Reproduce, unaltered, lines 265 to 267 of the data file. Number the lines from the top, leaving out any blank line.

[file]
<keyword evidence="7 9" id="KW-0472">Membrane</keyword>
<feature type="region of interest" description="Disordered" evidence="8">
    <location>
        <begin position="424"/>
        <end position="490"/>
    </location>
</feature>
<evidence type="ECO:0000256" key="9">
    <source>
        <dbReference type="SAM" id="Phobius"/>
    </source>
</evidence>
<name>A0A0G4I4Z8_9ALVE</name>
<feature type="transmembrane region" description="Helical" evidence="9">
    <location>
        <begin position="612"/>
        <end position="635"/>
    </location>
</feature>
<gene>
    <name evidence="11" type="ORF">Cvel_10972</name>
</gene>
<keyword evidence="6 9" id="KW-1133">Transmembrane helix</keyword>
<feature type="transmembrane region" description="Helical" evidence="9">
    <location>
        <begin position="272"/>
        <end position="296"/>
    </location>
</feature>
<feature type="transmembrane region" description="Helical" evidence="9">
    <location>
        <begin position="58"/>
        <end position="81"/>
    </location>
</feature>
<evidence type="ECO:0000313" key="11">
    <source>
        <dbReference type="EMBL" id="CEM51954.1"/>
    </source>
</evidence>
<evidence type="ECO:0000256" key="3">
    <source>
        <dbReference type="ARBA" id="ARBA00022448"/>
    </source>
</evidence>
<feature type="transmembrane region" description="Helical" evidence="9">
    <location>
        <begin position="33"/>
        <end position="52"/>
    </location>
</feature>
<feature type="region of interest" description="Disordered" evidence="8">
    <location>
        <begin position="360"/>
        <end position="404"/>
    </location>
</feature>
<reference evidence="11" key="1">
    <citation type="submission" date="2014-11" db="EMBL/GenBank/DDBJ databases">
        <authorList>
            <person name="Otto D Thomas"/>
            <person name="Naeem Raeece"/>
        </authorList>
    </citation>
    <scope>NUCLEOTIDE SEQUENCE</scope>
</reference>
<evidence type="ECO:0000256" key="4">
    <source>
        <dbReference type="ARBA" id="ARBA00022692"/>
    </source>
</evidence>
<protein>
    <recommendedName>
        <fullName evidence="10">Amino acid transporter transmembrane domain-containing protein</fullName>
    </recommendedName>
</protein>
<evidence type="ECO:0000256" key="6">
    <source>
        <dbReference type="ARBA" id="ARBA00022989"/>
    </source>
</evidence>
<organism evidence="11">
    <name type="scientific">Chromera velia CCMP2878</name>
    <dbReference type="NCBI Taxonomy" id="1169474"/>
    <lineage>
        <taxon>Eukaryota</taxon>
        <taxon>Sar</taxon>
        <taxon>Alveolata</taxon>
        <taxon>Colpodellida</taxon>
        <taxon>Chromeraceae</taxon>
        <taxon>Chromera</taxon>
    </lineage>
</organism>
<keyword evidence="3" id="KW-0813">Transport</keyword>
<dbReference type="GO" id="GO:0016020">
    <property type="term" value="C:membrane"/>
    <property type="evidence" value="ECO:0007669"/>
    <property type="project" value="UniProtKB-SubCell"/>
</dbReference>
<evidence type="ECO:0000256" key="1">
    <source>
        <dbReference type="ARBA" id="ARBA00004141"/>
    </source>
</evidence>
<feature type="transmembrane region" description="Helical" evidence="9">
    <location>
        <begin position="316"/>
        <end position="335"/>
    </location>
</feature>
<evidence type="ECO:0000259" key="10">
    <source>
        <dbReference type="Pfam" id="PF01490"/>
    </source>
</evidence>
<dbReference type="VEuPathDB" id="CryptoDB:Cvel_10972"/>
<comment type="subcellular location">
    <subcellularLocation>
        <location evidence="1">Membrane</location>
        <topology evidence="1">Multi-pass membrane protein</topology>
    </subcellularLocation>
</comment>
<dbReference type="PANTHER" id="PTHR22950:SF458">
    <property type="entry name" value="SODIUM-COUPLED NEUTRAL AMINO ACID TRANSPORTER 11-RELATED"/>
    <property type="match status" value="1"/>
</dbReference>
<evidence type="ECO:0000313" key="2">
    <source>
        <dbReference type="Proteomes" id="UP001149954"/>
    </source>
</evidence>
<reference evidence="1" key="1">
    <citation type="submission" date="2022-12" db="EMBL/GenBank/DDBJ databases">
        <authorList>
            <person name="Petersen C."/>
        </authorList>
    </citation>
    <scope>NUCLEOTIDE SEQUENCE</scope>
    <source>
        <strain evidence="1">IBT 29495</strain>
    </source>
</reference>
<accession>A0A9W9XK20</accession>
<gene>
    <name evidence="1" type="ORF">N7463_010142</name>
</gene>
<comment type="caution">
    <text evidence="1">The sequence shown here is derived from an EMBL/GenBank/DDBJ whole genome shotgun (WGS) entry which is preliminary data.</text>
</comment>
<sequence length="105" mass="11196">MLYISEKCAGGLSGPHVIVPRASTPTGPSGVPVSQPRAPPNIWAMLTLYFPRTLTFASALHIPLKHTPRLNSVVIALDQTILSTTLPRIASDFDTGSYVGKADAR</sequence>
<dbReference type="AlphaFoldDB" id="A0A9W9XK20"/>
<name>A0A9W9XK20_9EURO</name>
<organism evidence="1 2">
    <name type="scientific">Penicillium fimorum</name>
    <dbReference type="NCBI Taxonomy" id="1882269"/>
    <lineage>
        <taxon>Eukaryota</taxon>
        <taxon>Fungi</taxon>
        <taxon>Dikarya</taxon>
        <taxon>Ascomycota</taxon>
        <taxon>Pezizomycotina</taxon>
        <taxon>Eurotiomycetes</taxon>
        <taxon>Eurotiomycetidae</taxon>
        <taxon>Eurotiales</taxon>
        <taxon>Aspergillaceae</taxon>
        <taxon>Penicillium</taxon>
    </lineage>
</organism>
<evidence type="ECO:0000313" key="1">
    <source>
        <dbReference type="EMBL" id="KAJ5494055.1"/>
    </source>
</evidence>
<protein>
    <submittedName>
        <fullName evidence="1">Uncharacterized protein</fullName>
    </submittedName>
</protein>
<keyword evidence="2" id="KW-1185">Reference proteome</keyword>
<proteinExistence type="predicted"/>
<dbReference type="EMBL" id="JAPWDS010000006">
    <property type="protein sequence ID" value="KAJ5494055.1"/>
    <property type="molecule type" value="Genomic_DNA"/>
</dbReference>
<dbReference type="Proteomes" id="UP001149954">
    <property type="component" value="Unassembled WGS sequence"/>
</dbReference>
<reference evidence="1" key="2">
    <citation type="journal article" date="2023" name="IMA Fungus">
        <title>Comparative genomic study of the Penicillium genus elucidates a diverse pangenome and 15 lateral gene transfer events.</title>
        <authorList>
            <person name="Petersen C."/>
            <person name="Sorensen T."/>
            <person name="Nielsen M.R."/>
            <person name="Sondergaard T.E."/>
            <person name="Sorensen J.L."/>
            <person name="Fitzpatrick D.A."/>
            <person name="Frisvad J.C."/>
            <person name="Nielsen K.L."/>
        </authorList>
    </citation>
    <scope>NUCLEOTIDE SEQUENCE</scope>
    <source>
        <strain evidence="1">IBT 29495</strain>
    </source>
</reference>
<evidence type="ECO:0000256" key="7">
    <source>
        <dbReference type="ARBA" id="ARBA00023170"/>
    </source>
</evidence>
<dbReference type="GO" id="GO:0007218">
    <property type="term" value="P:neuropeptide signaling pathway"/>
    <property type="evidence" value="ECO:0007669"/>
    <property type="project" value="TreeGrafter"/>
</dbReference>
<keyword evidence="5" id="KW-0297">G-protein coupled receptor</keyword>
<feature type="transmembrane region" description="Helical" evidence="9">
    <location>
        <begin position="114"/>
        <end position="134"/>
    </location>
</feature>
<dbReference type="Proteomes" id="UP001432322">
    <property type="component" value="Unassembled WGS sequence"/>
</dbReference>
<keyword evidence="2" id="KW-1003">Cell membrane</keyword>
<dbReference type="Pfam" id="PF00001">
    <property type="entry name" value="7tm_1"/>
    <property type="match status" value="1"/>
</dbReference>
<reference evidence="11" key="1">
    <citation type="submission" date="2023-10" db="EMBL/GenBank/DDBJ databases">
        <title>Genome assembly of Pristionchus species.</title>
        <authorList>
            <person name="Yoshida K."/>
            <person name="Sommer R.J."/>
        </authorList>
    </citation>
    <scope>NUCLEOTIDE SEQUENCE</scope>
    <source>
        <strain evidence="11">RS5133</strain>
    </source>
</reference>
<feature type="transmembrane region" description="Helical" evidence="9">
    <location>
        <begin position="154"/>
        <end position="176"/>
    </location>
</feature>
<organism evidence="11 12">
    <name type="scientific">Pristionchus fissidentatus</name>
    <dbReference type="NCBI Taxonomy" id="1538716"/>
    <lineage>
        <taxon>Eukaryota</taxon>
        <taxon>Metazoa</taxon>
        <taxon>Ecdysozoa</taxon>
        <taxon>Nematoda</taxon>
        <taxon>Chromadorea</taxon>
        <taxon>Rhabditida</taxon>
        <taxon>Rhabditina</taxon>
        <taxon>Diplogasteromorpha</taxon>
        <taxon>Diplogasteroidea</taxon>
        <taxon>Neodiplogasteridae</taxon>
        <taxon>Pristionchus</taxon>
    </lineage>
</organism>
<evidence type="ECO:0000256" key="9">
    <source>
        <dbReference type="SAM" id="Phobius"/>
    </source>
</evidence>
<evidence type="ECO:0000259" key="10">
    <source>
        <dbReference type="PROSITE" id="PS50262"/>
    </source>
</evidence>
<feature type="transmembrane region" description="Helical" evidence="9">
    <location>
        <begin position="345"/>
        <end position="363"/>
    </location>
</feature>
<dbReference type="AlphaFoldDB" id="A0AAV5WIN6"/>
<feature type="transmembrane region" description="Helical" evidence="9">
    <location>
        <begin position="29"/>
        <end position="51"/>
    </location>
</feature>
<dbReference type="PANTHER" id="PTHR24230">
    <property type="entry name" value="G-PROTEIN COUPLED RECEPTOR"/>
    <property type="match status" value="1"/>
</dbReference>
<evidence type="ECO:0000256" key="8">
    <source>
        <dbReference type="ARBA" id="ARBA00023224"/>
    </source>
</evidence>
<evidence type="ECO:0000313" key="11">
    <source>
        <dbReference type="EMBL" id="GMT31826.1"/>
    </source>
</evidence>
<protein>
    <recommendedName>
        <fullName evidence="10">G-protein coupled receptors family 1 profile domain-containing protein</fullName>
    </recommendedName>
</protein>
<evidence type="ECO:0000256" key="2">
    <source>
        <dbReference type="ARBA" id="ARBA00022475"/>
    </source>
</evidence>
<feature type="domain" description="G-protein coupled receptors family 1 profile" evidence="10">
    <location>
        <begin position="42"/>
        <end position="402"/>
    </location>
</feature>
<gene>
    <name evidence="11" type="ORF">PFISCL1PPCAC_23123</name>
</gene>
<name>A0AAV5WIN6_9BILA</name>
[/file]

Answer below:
        <taxon>Pristionchus</taxon>
    </lineage>
</organism>